“Your memory is a monster; you forget—it doesn’t. It simply files things away. It keeps things for you, or hides things from you—and summons them to your recall with will of its own. You think you have a memory; but it has you!”
John Irving, A Prayer for Owen Meany

I’ve been thinking a lot about memory lately. I’m doing some research for a personal project which involves delving back into my diaries from the last few years. It’s been a fascinating process.

After a series of events in 2011, my life changed quite dramatically. Now, as I read about my life back in 2010, I marvel at how unrecognisable I am only three years later.

Yet the things I’ve forgotten come back to me as I read. I find myself constantly thinking, “Oh yeah, that happened! And I used to do those things! And I used to live like that! That’s right! Now I remember!”

And then there are those things that I think I remember well, until I read about them in my diary and it turns out I actually perceived them, and wrote about them at the time, very differently to how I remember them. Now I’m confused as to which is the real version: the perceived version at the time, or the version I remember.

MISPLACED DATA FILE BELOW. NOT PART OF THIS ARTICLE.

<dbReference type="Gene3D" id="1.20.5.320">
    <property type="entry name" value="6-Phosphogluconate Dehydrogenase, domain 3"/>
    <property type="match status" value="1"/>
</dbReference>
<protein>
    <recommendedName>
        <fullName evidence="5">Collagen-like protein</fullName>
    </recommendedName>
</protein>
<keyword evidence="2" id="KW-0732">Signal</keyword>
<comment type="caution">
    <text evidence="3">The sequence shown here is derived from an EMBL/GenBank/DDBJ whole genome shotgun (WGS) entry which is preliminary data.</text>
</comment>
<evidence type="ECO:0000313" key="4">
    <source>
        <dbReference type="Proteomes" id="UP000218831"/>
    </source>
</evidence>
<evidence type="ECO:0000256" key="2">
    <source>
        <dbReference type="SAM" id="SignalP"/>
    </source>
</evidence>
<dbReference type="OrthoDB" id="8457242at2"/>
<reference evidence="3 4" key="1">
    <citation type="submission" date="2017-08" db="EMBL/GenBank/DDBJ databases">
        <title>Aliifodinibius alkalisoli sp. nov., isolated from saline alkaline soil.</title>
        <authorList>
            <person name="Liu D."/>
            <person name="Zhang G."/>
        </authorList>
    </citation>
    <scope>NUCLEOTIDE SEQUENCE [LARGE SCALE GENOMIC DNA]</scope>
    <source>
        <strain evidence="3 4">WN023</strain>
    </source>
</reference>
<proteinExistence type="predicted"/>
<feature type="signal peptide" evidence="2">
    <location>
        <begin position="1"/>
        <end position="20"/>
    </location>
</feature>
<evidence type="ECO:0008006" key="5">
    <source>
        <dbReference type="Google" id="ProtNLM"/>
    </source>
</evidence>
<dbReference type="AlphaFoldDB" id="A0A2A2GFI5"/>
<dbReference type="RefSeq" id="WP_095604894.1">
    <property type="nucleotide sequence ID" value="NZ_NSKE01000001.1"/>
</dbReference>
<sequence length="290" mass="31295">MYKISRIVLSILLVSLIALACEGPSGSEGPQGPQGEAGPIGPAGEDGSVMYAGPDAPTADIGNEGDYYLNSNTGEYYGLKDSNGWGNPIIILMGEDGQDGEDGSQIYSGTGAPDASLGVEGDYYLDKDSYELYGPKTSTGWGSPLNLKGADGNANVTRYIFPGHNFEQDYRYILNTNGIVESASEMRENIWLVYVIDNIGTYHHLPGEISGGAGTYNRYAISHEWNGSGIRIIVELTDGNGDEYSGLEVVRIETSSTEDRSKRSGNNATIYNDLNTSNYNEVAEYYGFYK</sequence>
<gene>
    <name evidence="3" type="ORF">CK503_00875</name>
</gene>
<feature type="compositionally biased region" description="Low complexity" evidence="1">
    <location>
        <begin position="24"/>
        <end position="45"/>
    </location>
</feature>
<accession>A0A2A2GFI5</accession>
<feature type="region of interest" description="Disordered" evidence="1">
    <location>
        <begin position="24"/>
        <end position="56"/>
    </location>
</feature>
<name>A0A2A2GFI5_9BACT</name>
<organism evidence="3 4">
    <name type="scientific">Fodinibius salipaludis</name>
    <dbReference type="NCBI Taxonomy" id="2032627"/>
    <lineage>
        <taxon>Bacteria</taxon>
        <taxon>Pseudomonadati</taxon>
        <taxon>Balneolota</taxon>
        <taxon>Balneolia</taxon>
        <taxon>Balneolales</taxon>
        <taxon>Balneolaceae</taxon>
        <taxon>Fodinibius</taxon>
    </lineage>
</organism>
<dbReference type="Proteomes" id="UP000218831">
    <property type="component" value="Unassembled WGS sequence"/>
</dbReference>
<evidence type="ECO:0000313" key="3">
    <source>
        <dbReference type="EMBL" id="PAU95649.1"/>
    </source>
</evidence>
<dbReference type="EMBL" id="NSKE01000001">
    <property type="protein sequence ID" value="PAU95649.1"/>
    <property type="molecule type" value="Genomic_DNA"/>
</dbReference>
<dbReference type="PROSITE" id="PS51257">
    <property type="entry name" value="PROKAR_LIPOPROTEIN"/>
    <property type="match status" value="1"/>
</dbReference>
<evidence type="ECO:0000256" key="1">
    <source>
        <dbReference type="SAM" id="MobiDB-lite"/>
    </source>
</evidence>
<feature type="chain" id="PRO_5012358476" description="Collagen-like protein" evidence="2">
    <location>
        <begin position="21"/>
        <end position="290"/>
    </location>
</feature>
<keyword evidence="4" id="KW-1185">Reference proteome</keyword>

Memory can be a tricky little beast.

Sometimes, in cahoots with our eyes, it plays games with us: manufacturing false memories out of photographs or stories we’ve heard over and over. I remember the experience of frolicking and laughing at the beach as a child, for example, but only through the prism of the photographs of that day, not from my actual memory of that experience.

It seems to me that our senses are anchored to memory in different ways. For me taste brings back an emotional memory, while hearing’s memory is filled with nostalgia.

Music, for example, always takes me back to different periods of my life: The Smiths will always and forever take me back to being 16 years old and full of teenage angst, while Matthew Sweet’s album “Girlfriend” reminds me of the carefree summers of my early 20s.

In my experience smell is the sense that evokes the strongest memories. In the early 1990s I was working in the candy bar of the local cinema multiplex. One hot summer day everyone was asking for extra ice with their drinks and I’d gone out the back to the ice machine to get more only to find we were nearly out. To fill my bucket with the remaining ice in the bottom of the ice machine, I had to bend at the waist and practically tip myself into it.